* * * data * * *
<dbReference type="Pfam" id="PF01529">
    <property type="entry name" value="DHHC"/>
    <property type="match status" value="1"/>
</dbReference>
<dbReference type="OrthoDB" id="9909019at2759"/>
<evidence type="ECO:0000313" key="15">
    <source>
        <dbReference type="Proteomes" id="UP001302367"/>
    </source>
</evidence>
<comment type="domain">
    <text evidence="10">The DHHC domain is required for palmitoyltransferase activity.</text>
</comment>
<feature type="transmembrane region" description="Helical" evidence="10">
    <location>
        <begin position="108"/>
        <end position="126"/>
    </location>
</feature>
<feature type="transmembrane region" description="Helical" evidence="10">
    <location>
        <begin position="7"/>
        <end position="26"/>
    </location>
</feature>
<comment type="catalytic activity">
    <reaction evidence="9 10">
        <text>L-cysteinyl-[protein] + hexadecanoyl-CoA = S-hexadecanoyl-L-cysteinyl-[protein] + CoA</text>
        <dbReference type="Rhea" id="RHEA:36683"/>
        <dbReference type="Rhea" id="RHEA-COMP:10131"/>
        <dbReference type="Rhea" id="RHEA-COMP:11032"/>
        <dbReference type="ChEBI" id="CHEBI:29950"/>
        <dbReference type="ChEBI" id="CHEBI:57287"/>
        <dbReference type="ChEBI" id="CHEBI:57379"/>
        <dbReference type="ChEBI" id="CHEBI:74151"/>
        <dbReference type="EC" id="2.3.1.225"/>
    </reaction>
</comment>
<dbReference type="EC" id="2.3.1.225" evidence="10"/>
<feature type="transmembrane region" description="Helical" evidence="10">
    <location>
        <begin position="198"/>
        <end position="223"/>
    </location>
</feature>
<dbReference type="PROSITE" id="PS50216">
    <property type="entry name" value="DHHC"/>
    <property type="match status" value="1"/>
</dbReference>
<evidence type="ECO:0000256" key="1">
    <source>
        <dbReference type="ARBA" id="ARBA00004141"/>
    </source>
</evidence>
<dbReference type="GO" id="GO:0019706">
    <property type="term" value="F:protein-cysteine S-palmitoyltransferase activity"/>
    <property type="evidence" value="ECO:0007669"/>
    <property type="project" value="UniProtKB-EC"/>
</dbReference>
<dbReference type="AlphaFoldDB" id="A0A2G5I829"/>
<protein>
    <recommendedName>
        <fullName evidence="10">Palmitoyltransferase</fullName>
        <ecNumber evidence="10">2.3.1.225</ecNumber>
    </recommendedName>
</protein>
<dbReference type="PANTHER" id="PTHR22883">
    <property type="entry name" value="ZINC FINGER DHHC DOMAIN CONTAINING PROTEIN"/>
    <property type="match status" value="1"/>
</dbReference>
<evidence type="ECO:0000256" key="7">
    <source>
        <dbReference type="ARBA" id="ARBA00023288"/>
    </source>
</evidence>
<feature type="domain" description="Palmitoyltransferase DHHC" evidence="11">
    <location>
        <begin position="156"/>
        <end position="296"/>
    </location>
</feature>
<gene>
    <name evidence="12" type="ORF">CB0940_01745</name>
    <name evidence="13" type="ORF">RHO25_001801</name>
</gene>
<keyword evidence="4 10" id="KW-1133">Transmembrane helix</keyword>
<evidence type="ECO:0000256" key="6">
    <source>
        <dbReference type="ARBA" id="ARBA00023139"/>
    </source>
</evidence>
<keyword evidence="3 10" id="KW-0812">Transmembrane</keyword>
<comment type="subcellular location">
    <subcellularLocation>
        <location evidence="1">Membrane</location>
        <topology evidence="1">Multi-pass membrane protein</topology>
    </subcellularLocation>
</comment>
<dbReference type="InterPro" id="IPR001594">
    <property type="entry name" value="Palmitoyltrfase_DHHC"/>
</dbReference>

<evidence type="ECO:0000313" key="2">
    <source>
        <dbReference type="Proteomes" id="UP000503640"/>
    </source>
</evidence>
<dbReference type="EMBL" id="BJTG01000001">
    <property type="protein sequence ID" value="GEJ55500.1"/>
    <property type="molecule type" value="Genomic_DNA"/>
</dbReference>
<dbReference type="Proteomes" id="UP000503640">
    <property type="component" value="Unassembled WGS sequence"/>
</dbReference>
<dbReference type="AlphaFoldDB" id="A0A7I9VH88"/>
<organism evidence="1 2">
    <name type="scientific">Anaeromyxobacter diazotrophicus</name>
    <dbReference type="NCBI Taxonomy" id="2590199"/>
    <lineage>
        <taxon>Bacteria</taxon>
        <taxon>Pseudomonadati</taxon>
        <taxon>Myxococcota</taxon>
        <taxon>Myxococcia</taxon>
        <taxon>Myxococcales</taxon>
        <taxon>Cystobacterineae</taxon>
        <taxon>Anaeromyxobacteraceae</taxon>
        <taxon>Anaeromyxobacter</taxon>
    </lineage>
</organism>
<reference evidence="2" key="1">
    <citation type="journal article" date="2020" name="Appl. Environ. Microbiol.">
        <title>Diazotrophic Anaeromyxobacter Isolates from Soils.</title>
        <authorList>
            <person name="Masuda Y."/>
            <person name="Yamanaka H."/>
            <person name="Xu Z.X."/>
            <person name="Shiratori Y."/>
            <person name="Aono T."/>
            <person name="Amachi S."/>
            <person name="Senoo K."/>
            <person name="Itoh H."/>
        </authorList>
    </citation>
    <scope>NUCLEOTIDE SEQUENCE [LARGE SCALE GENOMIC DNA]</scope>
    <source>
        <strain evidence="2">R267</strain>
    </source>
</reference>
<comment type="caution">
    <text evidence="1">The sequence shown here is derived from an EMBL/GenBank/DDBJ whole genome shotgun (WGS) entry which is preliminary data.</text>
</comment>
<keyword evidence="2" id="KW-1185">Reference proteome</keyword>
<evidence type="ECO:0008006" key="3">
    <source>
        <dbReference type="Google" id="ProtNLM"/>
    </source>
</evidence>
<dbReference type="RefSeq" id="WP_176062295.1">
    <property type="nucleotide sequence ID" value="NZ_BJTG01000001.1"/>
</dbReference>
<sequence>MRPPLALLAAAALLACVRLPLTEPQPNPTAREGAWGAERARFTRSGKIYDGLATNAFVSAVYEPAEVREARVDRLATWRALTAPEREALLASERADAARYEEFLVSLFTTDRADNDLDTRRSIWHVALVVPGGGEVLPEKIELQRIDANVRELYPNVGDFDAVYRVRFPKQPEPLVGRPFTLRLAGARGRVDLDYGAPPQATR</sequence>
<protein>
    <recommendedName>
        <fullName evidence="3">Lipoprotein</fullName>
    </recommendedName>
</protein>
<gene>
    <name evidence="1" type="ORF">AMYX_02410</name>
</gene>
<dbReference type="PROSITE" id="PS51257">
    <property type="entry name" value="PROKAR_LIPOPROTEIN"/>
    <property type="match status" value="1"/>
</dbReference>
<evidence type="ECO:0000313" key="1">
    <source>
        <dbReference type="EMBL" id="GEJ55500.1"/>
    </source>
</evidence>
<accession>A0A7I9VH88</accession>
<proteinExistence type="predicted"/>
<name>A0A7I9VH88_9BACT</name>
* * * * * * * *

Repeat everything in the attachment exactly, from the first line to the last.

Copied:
<dbReference type="Pfam" id="PF01529">
    <property type="entry name" value="DHHC"/>
    <property type="match status" value="1"/>
</dbReference>
<dbReference type="OrthoDB" id="9909019at2759"/>
<evidence type="ECO:0000313" key="15">
    <source>
        <dbReference type="Proteomes" id="UP001302367"/>
    </source>
</evidence>
<comment type="domain">
    <text evidence="10">The DHHC domain is required for palmitoyltransferase activity.</text>
</comment>
<feature type="transmembrane region" description="Helical" evidence="10">
    <location>
        <begin position="108"/>
        <end position="126"/>
    </location>
</feature>
<feature type="transmembrane region" description="Helical" evidence="10">
    <location>
        <begin position="7"/>
        <end position="26"/>
    </location>
</feature>
<comment type="catalytic activity">
    <reaction evidence="9 10">
        <text>L-cysteinyl-[protein] + hexadecanoyl-CoA = S-hexadecanoyl-L-cysteinyl-[protein] + CoA</text>
        <dbReference type="Rhea" id="RHEA:36683"/>
        <dbReference type="Rhea" id="RHEA-COMP:10131"/>
        <dbReference type="Rhea" id="RHEA-COMP:11032"/>
        <dbReference type="ChEBI" id="CHEBI:29950"/>
        <dbReference type="ChEBI" id="CHEBI:57287"/>
        <dbReference type="ChEBI" id="CHEBI:57379"/>
        <dbReference type="ChEBI" id="CHEBI:74151"/>
        <dbReference type="EC" id="2.3.1.225"/>
    </reaction>
</comment>
<dbReference type="EC" id="2.3.1.225" evidence="10"/>
<feature type="transmembrane region" description="Helical" evidence="10">
    <location>
        <begin position="198"/>
        <end position="223"/>
    </location>
</feature>
<dbReference type="PROSITE" id="PS50216">
    <property type="entry name" value="DHHC"/>
    <property type="match status" value="1"/>
</dbReference>
<evidence type="ECO:0000256" key="1">
    <source>
        <dbReference type="ARBA" id="ARBA00004141"/>
    </source>
</evidence>
<dbReference type="GO" id="GO:0019706">
    <property type="term" value="F:protein-cysteine S-palmitoyltransferase activity"/>
    <property type="evidence" value="ECO:0007669"/>
    <property type="project" value="UniProtKB-EC"/>
</dbReference>
<dbReference type="AlphaFoldDB" id="A0A2G5I829"/>
<protein>
    <recommendedName>
        <fullName evidence="10">Palmitoyltransferase</fullName>
        <ecNumber evidence="10">2.3.1.225</ecNumber>
    </recommendedName>
</protein>
<dbReference type="PANTHER" id="PTHR22883">
    <property type="entry name" value="ZINC FINGER DHHC DOMAIN CONTAINING PROTEIN"/>
    <property type="match status" value="1"/>
</dbReference>
<evidence type="ECO:0000256" key="7">
    <source>
        <dbReference type="ARBA" id="ARBA00023288"/>
    </source>
</evidence>
<feature type="domain" description="Palmitoyltransferase DHHC" evidence="11">
    <location>
        <begin position="156"/>
        <end position="296"/>
    </location>
</feature>
<gene>
    <name evidence="12" type="ORF">CB0940_01745</name>
    <name evidence="13" type="ORF">RHO25_001801</name>
</gene>
<keyword evidence="4 10" id="KW-1133">Transmembrane helix</keyword>
<evidence type="ECO:0000256" key="6">
    <source>
        <dbReference type="ARBA" id="ARBA00023139"/>
    </source>
</evidence>
<keyword evidence="3 10" id="KW-0812">Transmembrane</keyword>
<comment type="subcellular location">
    <subcellularLocation>
        <location evidence="1">Membrane</location>
        <topology evidence="1">Multi-pass membrane protein</topology>
    </subcellularLocation>
</comment>
<dbReference type="InterPro" id="IPR001594">
    <property type="entry name" value="Palmitoyltrfase_DHHC"/>
</dbReference>

<evidence type="ECO:0000313" key="2">
    <source>
        <dbReference type="Proteomes" id="UP000503640"/>
    </source>
</evidence>
<dbReference type="EMBL" id="BJTG01000001">
    <property type="protein sequence ID" value="GEJ55500.1"/>
    <property type="molecule type" value="Genomic_DNA"/>
</dbReference>
<dbReference type="Proteomes" id="UP000503640">
    <property type="component" value="Unassembled WGS sequence"/>
</dbReference>
<dbReference type="AlphaFoldDB" id="A0A7I9VH88"/>
<organism evidence="1 2">
    <name type="scientific">Anaeromyxobacter diazotrophicus</name>
    <dbReference type="NCBI Taxonomy" id="2590199"/>
    <lineage>
        <taxon>Bacteria</taxon>
        <taxon>Pseudomonadati</taxon>
        <taxon>Myxococcota</taxon>
        <taxon>Myxococcia</taxon>
        <taxon>Myxococcales</taxon>
        <taxon>Cystobacterineae</taxon>
        <taxon>Anaeromyxobacteraceae</taxon>
        <taxon>Anaeromyxobacter</taxon>
    </lineage>
</organism>
<reference evidence="2" key="1">
    <citation type="journal article" date="2020" name="Appl. Environ. Microbiol.">
        <title>Diazotrophic Anaeromyxobacter Isolates from Soils.</title>
        <authorList>
            <person name="Masuda Y."/>
            <person name="Yamanaka H."/>
            <person name="Xu Z.X."/>
            <person name="Shiratori Y."/>
            <person name="Aono T."/>
            <person name="Amachi S."/>
            <person name="Senoo K."/>
            <person name="Itoh H."/>
        </authorList>
    </citation>
    <scope>NUCLEOTIDE SEQUENCE [LARGE SCALE GENOMIC DNA]</scope>
    <source>
        <strain evidence="2">R267</strain>
    </source>
</reference>
<comment type="caution">
    <text evidence="1">The sequence shown here is derived from an EMBL/GenBank/DDBJ whole genome shotgun (WGS) entry which is preliminary data.</text>
</comment>
<keyword evidence="2" id="KW-1185">Reference proteome</keyword>
<evidence type="ECO:0008006" key="3">
    <source>
        <dbReference type="Google" id="ProtNLM"/>
    </source>
</evidence>
<dbReference type="RefSeq" id="WP_176062295.1">
    <property type="nucleotide sequence ID" value="NZ_BJTG01000001.1"/>
</dbReference>
<sequence>MRPPLALLAAAALLACVRLPLTEPQPNPTAREGAWGAERARFTRSGKIYDGLATNAFVSAVYEPAEVREARVDRLATWRALTAPEREALLASERADAARYEEFLVSLFTTDRADNDLDTRRSIWHVALVVPGGGEVLPEKIELQRIDANVRELYPNVGDFDAVYRVRFPKQPEPLVGRPFTLRLAGARGRVDLDYGAPPQATR</sequence>
<protein>
    <recommendedName>
        <fullName evidence="3">Lipoprotein</fullName>
    </recommendedName>
</protein>
<gene>
    <name evidence="1" type="ORF">AMYX_02410</name>
</gene>
<dbReference type="PROSITE" id="PS51257">
    <property type="entry name" value="PROKAR_LIPOPROTEIN"/>
    <property type="match status" value="1"/>
</dbReference>
<evidence type="ECO:0000313" key="1">
    <source>
        <dbReference type="EMBL" id="GEJ55500.1"/>
    </source>
</evidence>
<accession>A0A7I9VH88</accession>
<proteinExistence type="predicted"/>
<name>A0A7I9VH88_9BACT</name>